The heart and soul of man have within them a tendency to serve and to model themselves on the being whom they love with all their might. Thus, if we love God with all our heart, - our hearts will become filled with kindness, goodness and love for mankind; if we love God with all our soul, - our souls will become transfigured and will be able to see God; if we love God with all our might, - our natural abilities will be purified and will be used only for the doing of good; and, finally, if we love God with all our mind, - our minds, our thoughts and all our qualities will be filled with divine intelligence, and will live and act only in truth.
But it seems so simple to us – of course we all love God, right? Wrong! Let us examine, dear brethren, whether we truly love God.
St. John the Evangelist explains it to us thus: “Whosoever says – ‘I love God,’ but hates his brother, is a liar; for he that loveth not his brother whom he can see, how can he love God whom he cannot see? And this commandment have we from Him, that he who loveth God love his brother also.”
In His reply to the lawyer the Lord gives us the proper measure of loving our neighbor: we should love each one of our neighbors as we love ourselves. No one wants to offend himself or hurt himself, everyone strives for one’s own advantage and benefit; we must try to act towards others in exactly the same manner. And only then, when we learn to treat those around us so sincerely, we will be able to feel and develop within ourselves a sincere love for God, which will give us joy, serenity and peace in our souls.
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There are various forces in the universe which operate in it and control it: for example, the force of gravity, electricity, magnetism, etc. But there is one force, the most important in the world, which is much greater than all the others, which not only controls the universe, but which actually created the universe. This force is love. Because of God’s overflowing love, the universe and everything that is in it was created, so that all could enjoy and delight in the life that God had given. Because of God’s love for His creation, man was created, so that he could enjoy and delight in life and all creation, so that in his love for God and fellow men he could feel this great and wondrous force. This force is so wondrous and so great that because of His love for His fallen creation – man, God the Father did not spare His Only Son, but gave Him as a sacrifice to atone for man’s sin.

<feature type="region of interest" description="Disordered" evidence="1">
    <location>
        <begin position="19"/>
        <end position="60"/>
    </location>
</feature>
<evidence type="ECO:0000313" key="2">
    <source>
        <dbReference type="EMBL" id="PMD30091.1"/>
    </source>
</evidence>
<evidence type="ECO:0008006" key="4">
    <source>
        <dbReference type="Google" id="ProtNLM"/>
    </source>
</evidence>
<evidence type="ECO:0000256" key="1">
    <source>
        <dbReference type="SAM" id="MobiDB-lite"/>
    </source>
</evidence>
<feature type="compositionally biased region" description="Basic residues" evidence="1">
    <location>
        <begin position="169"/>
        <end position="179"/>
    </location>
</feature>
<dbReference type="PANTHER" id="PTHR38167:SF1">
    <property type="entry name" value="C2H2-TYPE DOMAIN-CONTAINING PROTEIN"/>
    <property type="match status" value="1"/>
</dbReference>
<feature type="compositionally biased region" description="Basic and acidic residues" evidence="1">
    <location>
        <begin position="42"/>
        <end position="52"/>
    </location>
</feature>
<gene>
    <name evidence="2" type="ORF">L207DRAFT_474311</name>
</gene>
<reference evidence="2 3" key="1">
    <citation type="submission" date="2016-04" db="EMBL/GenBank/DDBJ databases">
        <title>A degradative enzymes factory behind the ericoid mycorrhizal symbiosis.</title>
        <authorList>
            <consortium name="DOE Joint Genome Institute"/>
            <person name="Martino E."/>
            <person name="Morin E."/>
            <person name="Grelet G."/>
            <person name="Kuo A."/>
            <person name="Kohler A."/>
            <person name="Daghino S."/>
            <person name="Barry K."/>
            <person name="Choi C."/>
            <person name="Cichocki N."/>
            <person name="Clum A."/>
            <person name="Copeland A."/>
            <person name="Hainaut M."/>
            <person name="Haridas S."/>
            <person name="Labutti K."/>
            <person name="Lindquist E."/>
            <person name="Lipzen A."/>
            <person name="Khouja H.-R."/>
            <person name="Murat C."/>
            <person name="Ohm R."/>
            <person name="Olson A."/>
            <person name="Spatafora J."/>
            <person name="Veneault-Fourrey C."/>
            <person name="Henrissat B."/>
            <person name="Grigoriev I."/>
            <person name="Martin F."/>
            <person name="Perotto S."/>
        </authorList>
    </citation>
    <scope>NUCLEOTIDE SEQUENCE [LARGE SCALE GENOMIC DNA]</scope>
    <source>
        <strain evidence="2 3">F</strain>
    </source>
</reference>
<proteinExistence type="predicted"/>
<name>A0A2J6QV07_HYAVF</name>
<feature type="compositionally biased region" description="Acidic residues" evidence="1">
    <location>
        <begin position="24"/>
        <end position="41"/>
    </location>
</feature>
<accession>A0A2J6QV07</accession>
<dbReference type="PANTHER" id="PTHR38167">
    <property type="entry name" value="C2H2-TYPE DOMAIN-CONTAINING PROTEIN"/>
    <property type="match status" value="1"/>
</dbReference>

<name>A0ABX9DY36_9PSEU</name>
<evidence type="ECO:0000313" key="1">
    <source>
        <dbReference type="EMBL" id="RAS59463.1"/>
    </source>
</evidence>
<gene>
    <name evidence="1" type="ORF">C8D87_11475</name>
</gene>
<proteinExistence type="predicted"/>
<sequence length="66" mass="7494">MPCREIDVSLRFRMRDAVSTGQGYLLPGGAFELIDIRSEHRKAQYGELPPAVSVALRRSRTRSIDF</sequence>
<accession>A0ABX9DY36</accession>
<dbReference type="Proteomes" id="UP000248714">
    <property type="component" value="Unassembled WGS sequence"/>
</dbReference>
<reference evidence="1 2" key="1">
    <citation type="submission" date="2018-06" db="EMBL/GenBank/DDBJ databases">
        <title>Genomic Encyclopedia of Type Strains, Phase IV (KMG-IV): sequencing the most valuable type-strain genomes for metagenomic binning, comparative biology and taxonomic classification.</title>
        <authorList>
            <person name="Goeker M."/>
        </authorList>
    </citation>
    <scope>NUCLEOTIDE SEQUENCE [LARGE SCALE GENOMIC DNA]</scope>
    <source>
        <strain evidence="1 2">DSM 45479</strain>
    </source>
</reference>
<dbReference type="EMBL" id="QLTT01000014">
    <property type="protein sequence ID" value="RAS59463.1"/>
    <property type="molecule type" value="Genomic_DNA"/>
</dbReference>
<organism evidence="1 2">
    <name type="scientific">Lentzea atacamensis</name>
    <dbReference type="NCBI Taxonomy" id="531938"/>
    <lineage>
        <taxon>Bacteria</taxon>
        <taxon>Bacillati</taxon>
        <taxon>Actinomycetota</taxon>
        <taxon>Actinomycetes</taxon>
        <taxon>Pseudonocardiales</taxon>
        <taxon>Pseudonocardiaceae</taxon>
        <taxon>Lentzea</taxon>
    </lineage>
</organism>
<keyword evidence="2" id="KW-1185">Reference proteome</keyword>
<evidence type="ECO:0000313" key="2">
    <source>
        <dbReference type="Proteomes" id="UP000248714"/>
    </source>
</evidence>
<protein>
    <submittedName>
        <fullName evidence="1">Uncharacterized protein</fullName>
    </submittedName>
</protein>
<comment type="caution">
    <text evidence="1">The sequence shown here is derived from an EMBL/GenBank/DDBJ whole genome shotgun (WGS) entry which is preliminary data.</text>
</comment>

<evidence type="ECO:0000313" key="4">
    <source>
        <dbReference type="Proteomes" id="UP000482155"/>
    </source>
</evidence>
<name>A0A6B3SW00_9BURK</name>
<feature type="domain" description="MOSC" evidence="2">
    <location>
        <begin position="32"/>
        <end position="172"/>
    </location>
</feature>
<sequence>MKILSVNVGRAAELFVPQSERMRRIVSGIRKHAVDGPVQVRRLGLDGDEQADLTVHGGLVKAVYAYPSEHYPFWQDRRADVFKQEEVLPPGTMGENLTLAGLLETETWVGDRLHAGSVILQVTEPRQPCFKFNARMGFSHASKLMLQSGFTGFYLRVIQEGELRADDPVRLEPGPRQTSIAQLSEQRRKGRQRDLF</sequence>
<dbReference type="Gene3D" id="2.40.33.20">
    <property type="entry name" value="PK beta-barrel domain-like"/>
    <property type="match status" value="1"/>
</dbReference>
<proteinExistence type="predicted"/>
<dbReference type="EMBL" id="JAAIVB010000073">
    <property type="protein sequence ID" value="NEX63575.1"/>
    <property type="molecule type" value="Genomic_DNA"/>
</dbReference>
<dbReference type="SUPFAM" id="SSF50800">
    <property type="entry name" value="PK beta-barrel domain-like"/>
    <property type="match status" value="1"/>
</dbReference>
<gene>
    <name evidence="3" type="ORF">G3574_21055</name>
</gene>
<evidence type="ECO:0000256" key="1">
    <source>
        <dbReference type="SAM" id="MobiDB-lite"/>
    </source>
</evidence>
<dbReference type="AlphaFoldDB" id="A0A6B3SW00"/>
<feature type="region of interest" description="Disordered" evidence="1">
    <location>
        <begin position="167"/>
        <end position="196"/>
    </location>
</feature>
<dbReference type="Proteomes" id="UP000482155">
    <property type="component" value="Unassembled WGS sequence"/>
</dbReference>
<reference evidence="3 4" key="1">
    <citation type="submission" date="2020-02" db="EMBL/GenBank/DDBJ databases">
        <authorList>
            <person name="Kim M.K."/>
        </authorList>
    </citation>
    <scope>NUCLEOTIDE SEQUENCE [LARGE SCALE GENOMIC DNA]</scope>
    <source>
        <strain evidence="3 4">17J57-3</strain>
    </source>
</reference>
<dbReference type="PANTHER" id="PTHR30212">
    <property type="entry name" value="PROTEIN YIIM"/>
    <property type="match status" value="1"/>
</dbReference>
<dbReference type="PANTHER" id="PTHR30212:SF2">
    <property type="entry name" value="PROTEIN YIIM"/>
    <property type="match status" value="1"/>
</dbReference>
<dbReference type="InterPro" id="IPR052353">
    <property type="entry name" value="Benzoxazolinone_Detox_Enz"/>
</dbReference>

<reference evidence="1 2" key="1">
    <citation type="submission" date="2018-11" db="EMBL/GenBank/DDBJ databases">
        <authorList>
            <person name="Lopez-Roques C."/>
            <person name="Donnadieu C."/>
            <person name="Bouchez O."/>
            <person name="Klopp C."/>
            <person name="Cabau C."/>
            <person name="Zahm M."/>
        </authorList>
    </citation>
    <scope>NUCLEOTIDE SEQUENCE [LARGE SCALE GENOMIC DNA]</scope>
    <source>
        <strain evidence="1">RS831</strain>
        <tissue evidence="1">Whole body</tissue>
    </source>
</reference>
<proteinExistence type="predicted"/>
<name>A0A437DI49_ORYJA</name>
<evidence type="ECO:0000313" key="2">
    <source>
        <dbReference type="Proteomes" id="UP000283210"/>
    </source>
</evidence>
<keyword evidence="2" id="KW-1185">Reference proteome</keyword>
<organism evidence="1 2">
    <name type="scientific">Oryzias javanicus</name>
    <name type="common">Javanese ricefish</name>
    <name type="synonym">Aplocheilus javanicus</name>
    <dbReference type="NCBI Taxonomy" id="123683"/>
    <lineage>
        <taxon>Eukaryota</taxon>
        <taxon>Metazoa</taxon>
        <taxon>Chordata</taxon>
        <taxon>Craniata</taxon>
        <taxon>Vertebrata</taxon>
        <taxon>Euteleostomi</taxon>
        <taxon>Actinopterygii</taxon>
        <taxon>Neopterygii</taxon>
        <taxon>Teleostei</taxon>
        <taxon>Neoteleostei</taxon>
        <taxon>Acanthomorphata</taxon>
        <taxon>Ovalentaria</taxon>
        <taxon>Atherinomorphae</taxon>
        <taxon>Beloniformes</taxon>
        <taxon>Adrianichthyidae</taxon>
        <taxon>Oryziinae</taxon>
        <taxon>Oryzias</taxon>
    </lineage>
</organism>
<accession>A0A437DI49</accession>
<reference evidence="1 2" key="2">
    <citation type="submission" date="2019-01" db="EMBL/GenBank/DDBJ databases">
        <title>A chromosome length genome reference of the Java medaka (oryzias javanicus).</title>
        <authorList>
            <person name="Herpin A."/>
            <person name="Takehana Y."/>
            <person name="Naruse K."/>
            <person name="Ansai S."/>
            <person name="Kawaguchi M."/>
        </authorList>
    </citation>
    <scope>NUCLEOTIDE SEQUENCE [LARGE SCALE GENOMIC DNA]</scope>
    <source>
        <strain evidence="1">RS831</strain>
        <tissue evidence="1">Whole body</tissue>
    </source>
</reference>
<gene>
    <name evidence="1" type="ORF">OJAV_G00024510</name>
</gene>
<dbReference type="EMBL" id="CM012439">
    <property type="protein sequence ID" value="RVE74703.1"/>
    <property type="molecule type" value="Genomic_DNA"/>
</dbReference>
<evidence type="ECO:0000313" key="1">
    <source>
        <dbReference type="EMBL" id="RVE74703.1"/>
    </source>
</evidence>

Here is what Apostle Paul tells us about the importance and the significance of love (1 Cor. 13:1-3): “Though I speak with the tongues of men and of angels, but I have not love, I am as a sounding brass or a tinkling cymbal. Though I have the gift of prophecy, and understand all mysteries, and have all knowledge and all faith, so that I could move mountains, but have no love, I am nothing. And though I bestow all my goods to feed the poor, and though I give my body to be burned, but have not love, it profits me nothing.”
Apostle Paul goes on to explain to us the qualities and manifestations of true love as a divine force. Only those who experience in their hearts and in their souls these precise qualities, who develop these qualities in their feelings and relations with the people around them, will be able to feel a spark of the Love which created the universe and opened the gates of paradise to mankind:
|“Love suffers long, and is kind,
Love envies not,
Love does not vaunt itself, is not puffed up,
Does not behave unseemly, does not seek its own,
Is not easily provoked, thinks no evil,
Does not rejoice in iniquity, but rejoices in the truth,
Bears all things, believes all things, hopes all things, endures all things.
Love never fails” (1 Cor. 13:4-8).
|Father Rostislav Sheniloff.